Written and performed by Daniel Llewelyn-Williams
The Riverfront Theatre, Newport
Director: Joshua Richards
A Regular Little Houdini is the title of Daniel Llewelyn-Williams’ latest one-man show down at the buzzing Riverfront Theatre, Newport. There is a warm feeling of being ‘where it’s at’, listening to the live foyer music and jostling for coffee as we wait to enter the Studio. The level of expectation at this sold-out event is high. But what to make of this Houdini event escapes me as Llewelyn-Williams strides out onto the stage. This is not so much a play, but a story-telling; a mix of performance and history lesson inspired by the actual visits of Houdini to Newport in 1905 and 1913.
When Harry Houdini first came to Newport he astounded the public by escaping from Newport jail. On his second visit he defied the authorities and leapt, fully bound, into the River Usk from Newport Bridge. Huge crowds turned up to see the spectacle and Llewelyn-Williams relates the event through the eyes of a young boy who helped Houdini out of the water. Llewelyn-Williams transforms himself into a lad who, inspired by Houdini’s first visit, is determined to emulate his hero. We struggle with him as he learns to pick the lock of his grandfather’s police handcuffs; we strain as he clings below the gondola of the newly opened Transporter Bridge; plunge with him into the deep mud of the river and share his grief when his father is lost in the Newport Dock Disaster of 1909. Llewelyn-Williams brilliantly captures the excitement of a young dock lad and cleverly ages as he relates tales and adventures during the intervening eight years between Houdini’s visits.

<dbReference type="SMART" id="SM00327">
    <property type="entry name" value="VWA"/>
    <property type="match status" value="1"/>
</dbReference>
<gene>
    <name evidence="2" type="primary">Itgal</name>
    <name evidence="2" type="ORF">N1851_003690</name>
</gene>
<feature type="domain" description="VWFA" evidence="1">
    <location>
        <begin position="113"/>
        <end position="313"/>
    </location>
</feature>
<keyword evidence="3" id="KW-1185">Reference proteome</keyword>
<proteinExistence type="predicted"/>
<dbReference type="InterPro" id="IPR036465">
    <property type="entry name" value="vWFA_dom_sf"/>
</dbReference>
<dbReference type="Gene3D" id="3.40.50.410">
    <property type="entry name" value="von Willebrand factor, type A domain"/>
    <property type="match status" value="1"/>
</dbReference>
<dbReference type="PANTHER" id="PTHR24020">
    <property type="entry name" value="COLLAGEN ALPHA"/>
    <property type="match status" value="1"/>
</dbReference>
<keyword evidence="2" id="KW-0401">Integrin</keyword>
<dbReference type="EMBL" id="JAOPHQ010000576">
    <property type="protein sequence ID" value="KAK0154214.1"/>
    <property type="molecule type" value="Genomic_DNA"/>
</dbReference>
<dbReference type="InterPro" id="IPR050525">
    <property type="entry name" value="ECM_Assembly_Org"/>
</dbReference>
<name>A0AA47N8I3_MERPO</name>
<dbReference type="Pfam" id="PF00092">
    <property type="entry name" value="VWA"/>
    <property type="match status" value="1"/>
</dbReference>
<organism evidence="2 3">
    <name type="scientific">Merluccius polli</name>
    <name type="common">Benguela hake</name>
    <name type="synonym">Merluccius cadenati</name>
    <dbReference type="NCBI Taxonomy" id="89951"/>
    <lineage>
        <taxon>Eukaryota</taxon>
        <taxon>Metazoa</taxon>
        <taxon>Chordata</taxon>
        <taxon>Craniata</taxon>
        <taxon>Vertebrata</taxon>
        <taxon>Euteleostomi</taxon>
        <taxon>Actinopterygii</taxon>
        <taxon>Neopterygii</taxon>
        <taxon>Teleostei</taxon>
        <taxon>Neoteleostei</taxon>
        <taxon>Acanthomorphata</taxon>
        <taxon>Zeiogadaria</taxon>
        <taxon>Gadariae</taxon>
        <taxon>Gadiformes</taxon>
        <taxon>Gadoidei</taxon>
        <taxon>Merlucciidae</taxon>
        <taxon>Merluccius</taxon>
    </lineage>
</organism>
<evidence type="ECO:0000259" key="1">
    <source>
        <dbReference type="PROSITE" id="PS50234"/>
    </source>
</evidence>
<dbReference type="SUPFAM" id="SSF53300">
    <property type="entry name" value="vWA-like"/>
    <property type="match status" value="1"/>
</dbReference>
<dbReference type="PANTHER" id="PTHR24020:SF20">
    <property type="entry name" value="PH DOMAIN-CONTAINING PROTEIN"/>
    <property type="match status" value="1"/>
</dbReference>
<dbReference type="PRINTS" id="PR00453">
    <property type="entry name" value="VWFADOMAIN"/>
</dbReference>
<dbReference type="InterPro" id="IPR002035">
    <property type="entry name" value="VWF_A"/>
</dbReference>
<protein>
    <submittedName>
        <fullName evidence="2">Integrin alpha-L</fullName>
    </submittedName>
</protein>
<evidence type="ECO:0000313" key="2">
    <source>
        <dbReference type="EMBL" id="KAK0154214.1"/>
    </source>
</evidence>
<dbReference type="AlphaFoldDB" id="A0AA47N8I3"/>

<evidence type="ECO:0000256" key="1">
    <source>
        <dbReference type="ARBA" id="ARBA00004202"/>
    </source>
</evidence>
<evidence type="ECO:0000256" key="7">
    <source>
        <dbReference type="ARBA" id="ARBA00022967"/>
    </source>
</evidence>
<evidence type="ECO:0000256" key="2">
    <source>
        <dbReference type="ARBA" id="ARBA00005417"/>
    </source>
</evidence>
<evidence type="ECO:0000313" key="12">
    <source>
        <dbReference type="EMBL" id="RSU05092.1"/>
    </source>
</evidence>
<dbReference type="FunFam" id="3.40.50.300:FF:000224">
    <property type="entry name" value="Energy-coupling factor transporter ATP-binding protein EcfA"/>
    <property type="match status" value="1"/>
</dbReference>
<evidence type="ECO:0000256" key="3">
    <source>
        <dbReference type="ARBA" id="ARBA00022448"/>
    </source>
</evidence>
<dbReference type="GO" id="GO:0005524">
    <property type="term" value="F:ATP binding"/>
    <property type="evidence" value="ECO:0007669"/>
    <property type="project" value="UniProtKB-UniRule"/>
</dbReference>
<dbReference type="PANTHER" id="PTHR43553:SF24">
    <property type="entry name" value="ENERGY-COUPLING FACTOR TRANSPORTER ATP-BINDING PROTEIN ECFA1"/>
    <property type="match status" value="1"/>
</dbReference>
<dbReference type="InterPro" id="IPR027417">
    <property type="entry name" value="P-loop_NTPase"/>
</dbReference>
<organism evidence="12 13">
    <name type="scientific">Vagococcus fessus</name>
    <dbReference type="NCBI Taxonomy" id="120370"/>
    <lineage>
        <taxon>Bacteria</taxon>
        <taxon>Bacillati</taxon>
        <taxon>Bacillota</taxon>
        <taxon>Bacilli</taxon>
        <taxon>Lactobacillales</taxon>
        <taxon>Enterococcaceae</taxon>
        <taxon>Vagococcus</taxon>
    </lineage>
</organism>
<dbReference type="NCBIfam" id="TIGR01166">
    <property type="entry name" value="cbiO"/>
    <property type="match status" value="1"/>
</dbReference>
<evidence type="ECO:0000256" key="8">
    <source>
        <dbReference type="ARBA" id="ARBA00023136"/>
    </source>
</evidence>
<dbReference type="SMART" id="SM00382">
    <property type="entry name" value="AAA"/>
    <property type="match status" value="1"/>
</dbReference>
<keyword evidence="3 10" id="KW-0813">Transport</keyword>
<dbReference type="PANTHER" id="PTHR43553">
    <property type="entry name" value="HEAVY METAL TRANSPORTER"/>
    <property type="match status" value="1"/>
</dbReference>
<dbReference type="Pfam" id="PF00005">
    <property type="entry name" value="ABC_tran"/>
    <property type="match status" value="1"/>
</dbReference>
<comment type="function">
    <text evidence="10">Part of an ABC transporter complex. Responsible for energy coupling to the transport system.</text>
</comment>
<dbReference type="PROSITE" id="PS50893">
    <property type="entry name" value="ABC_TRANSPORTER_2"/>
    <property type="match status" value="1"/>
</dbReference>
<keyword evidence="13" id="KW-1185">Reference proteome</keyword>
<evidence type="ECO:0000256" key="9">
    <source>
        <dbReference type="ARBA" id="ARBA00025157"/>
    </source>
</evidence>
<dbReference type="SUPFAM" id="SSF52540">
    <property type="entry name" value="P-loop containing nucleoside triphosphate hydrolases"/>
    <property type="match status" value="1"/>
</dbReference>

But is this performance a play? For despite being billed as such, the mix of fact and fiction is delivered as a narration. Llewelyn-Williams commands the audience’s attention, but not through any acting. As he narrates directly to the audience, it is the mesmerizing qualities of his storytelling voice which shackles us to his web of tales. When the hero of the story plunges into the deep mud of the river bank, trapped and slowly drowning, it is spellbinding. It is only when he begins to relate facts; from a newspaper report or the list of lost Newport dockers, for example, that the fetters begin to unwind. The cold recitation of fact dispels the carefully built enchantment and adds little to the performance.
The performance opens with Celtic music composed and beautifully played by thirteen year old Meg Cox. With a blank stage set and minimal props, this is the sort of production that would do well at the Edinburgh Festival. But throughout the event, I am never quite sure if this counts as drama. In the end I think it is a show; a one-man storytelling show rather than a play. And despite those occasional lapses in the narration, it is certainly entertaining. No surprise, then, that the run is a sell-out.